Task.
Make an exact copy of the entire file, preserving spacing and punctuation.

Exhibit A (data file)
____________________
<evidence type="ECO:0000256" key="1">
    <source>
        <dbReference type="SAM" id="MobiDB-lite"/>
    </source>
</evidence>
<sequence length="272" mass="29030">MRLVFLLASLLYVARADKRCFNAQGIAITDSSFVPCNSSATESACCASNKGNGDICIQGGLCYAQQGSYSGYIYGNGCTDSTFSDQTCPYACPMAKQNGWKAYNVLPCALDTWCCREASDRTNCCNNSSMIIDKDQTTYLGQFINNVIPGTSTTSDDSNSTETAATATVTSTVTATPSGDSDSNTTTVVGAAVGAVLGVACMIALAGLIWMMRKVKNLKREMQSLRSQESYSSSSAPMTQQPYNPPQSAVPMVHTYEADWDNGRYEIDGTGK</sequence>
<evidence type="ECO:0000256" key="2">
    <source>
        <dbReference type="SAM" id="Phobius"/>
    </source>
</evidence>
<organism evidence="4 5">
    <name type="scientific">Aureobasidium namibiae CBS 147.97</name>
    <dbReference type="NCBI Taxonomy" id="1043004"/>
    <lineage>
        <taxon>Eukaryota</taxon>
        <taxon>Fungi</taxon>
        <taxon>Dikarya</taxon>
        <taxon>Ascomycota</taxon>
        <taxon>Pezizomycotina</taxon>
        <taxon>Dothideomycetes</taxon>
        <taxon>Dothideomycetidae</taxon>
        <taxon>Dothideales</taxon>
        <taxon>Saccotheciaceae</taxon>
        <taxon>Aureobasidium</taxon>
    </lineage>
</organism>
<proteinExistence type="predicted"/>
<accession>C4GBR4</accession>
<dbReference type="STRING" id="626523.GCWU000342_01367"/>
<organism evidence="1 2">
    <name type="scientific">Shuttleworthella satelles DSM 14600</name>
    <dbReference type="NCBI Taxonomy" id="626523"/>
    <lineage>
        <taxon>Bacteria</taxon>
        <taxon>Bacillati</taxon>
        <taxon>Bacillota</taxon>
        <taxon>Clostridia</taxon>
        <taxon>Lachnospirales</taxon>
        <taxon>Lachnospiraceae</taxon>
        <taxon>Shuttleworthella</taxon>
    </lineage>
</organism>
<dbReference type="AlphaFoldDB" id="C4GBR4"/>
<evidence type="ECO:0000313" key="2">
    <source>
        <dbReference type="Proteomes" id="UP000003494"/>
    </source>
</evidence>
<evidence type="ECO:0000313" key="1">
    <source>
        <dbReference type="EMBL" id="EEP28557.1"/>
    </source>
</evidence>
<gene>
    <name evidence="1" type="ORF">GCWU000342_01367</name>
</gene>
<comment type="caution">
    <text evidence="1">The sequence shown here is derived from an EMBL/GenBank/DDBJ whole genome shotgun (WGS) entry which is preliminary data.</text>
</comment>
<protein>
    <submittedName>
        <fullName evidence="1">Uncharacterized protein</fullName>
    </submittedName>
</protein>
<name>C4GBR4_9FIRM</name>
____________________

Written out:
<evidence type="ECO:0000256" key="1">
    <source>
        <dbReference type="SAM" id="MobiDB-lite"/>
    </source>
</evidence>
<sequence length="272" mass="29030">MRLVFLLASLLYVARADKRCFNAQGIAITDSSFVPCNSSATESACCASNKGNGDICIQGGLCYAQQGSYSGYIYGNGCTDSTFSDQTCPYACPMAKQNGWKAYNVLPCALDTWCCREASDRTNCCNNSSMIIDKDQTTYLGQFINNVIPGTSTTSDDSNSTETAATATVTSTVTATPSGDSDSNTTTVVGAAVGAVLGVACMIALAGLIWMMRKVKNLKREMQSLRSQESYSSSSAPMTQQPYNPPQSAVPMVHTYEADWDNGRYEIDGTGK</sequence>
<evidence type="ECO:0000256" key="2">
    <source>
        <dbReference type="SAM" id="Phobius"/>
    </source>
</evidence>
<organism evidence="4 5">
    <name type="scientific">Aureobasidium namibiae CBS 147.97</name>
    <dbReference type="NCBI Taxonomy" id="1043004"/>
    <lineage>
        <taxon>Eukaryota</taxon>
        <taxon>Fungi</taxon>
        <taxon>Dikarya</taxon>
        <taxon>Ascomycota</taxon>
        <taxon>Pezizomycotina</taxon>
        <taxon>Dothideomycetes</taxon>
        <taxon>Dothideomycetidae</taxon>
        <taxon>Dothideales</taxon>
        <taxon>Saccotheciaceae</taxon>
        <taxon>Aureobasidium</taxon>
    </lineage>
</organism>
<proteinExistence type="predicted"/>
<accession>C4GBR4</accession>
<dbReference type="STRING" id="626523.GCWU000342_01367"/>
<organism evidence="1 2">
    <name type="scientific">Shuttleworthella satelles DSM 14600</name>
    <dbReference type="NCBI Taxonomy" id="626523"/>
    <lineage>
        <taxon>Bacteria</taxon>
        <taxon>Bacillati</taxon>
        <taxon>Bacillota</taxon>
        <taxon>Clostridia</taxon>
        <taxon>Lachnospirales</taxon>
        <taxon>Lachnospiraceae</taxon>
        <taxon>Shuttleworthella</taxon>
    </lineage>
</organism>
<dbReference type="AlphaFoldDB" id="C4GBR4"/>
<evidence type="ECO:0000313" key="2">
    <source>
        <dbReference type="Proteomes" id="UP000003494"/>
    </source>
</evidence>
<evidence type="ECO:0000313" key="1">
    <source>
        <dbReference type="EMBL" id="EEP28557.1"/>
    </source>
</evidence>
<gene>
    <name evidence="1" type="ORF">GCWU000342_01367</name>
</gene>
<comment type="caution">
    <text evidence="1">The sequence shown here is derived from an EMBL/GenBank/DDBJ whole genome shotgun (WGS) entry which is preliminary data.</text>
</comment>
<protein>
    <submittedName>
        <fullName evidence="1">Uncharacterized protein</fullName>
    </submittedName>
</protein>
<name>C4GBR4_9FIRM</name>